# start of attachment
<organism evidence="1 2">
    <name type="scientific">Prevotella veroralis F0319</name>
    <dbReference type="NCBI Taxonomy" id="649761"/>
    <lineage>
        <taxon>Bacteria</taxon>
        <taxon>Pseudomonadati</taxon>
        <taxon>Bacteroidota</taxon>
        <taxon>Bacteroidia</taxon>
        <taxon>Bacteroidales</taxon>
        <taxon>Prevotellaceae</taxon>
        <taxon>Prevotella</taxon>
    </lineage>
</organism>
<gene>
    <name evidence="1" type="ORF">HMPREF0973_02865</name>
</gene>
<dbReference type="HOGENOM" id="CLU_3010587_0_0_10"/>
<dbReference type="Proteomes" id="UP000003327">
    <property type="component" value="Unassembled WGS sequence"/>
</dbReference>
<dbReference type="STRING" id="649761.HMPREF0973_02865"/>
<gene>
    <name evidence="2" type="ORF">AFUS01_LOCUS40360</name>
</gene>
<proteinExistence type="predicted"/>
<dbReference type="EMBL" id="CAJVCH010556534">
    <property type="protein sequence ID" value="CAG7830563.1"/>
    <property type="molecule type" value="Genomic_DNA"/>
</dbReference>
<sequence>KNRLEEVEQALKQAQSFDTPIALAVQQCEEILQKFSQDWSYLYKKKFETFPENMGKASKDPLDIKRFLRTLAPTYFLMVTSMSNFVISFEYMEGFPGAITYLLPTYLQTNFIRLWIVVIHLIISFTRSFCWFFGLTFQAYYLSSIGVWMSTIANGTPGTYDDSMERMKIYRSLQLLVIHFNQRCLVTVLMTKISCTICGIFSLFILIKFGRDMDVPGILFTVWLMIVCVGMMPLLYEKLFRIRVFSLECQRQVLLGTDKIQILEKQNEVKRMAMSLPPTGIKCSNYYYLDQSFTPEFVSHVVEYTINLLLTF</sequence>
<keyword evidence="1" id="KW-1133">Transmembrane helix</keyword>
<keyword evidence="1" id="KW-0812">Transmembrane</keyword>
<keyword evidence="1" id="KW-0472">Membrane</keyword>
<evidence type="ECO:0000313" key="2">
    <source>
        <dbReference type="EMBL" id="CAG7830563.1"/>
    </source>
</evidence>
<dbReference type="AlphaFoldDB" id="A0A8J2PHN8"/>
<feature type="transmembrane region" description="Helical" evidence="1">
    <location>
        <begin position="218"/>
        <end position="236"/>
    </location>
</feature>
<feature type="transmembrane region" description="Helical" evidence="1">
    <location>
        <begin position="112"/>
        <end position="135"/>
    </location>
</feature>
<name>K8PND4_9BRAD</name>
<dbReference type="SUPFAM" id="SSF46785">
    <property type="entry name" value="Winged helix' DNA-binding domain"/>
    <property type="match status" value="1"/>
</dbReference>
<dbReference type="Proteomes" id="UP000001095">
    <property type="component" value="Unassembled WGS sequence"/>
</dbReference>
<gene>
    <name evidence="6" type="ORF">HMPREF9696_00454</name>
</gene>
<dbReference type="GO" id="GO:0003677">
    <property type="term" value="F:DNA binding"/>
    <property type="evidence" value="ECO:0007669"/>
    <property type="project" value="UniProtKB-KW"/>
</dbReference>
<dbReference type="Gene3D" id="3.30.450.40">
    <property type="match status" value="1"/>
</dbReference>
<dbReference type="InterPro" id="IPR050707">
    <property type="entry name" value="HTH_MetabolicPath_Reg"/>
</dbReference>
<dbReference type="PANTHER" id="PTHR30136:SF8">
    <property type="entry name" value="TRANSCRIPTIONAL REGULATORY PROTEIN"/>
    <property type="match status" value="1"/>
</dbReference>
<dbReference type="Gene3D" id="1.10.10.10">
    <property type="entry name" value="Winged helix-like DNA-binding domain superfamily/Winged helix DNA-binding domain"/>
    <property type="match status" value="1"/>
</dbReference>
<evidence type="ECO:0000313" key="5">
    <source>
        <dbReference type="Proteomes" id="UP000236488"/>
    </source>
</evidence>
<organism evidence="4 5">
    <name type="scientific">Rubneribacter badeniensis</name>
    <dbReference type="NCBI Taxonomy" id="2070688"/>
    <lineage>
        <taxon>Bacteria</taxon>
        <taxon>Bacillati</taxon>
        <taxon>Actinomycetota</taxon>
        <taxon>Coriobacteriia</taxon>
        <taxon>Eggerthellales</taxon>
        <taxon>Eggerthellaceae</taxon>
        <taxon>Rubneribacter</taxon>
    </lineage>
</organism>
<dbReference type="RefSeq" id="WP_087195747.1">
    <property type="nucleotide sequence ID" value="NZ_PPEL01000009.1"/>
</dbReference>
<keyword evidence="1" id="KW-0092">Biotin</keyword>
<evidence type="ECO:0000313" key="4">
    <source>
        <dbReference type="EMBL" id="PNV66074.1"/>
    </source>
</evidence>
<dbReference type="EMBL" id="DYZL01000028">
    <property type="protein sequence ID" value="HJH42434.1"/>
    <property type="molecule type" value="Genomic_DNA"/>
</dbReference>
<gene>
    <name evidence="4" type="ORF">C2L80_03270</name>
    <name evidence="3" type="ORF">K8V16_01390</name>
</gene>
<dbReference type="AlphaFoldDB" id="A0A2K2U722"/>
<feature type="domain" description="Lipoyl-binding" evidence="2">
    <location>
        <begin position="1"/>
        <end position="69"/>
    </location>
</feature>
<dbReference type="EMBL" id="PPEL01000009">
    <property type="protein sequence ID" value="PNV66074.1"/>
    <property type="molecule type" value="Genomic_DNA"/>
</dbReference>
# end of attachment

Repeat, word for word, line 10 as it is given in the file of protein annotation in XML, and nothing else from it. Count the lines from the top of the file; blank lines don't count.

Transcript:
        <taxon>Prevotellaceae</taxon>